India and other developing nations on Saturday, formally opposed IMF's move to raise voting rights of China, South Korea, Mexico and Turkey, saying it should be "kept in abeyance" until broad consensus was evolved on reforms in quota and representation system of the Fund.
However, the proposal is expected to get through with the backing of rich nations' grouping - G7 - which said the plan should lead to a stronger voice for low-income countries as well.
Meanwhile, a larger grouping of developing countries -- Group of 24 -- led by India and Brazil. The grouping said the proposed reforms of IMF voting rights failed to meet the needs of low-income IMF members.
In a joint statement, Finance Minister P Chidambaram and his counterparts in Brazil, Egypt and Argentina said the current process of IMF reforms should be "kept in abeyance and genuine attempt be made to work out a simple and transparent formula that is truly reflective of the economic standing of countries, while also protecting the position of low income countries."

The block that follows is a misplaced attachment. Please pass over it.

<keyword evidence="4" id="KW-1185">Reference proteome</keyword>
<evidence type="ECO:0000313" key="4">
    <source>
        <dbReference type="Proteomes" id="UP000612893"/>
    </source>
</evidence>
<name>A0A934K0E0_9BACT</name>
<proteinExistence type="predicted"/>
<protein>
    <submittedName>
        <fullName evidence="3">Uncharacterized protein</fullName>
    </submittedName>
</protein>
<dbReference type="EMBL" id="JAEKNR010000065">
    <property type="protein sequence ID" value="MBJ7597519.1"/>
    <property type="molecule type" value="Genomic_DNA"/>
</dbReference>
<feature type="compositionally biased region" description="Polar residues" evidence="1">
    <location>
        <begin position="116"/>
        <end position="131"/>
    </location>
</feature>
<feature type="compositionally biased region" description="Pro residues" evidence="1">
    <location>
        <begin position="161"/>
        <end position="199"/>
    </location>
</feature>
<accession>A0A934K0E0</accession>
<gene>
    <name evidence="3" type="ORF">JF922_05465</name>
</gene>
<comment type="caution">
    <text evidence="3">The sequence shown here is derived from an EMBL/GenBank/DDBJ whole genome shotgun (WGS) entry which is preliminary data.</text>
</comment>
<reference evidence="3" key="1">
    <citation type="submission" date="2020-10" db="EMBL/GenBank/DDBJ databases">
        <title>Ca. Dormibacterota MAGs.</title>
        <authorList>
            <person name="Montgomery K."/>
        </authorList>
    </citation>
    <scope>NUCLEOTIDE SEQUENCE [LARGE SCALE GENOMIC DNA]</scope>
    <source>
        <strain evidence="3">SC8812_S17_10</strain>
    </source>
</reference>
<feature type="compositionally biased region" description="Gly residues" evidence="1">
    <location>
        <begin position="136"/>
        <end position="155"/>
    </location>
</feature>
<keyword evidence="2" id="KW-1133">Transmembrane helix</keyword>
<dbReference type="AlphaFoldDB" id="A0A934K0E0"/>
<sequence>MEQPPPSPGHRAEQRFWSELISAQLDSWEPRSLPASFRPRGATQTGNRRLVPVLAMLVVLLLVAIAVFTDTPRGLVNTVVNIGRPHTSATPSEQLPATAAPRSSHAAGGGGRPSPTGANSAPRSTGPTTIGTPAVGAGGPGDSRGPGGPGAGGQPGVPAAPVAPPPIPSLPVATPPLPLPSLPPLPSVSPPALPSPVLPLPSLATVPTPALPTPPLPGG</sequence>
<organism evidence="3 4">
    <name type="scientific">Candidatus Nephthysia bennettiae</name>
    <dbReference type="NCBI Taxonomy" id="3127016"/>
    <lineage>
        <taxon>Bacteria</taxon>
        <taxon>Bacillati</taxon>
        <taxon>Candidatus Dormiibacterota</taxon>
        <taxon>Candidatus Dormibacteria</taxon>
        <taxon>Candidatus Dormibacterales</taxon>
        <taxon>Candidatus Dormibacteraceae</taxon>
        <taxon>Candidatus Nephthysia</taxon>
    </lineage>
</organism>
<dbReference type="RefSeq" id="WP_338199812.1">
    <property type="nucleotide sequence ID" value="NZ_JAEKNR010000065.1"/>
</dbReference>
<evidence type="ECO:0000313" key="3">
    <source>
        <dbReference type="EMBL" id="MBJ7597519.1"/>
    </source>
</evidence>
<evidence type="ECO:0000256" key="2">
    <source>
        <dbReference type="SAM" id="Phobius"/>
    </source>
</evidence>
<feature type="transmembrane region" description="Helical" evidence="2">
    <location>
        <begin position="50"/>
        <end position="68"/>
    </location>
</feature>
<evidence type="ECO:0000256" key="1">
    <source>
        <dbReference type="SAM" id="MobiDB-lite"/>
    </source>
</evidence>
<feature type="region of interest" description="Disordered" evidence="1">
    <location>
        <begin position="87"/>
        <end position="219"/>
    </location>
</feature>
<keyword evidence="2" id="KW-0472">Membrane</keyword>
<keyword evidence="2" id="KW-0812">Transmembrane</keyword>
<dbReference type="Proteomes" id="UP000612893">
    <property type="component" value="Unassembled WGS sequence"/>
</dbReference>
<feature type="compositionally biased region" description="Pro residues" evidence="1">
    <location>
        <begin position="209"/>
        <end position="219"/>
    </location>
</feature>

"The disturbing picture that emerges is that some developing countries will be given increases by reducing the shares of some other equally deserving developing countries. This position is clearly unacceptable as it further erodes the credibility and legitimacy of the IMF," the statement said.
The joint statement was issued after nearly a 30-minute meeting by the four finance ministers on the sidelines of the annual World Bank-IMF meeting in Singapore.
India, Brazil, Egypt and Argentina were also actively and constructively engaged for several years with a view to build a "broad consensus" on the IMF reforms, the statement said.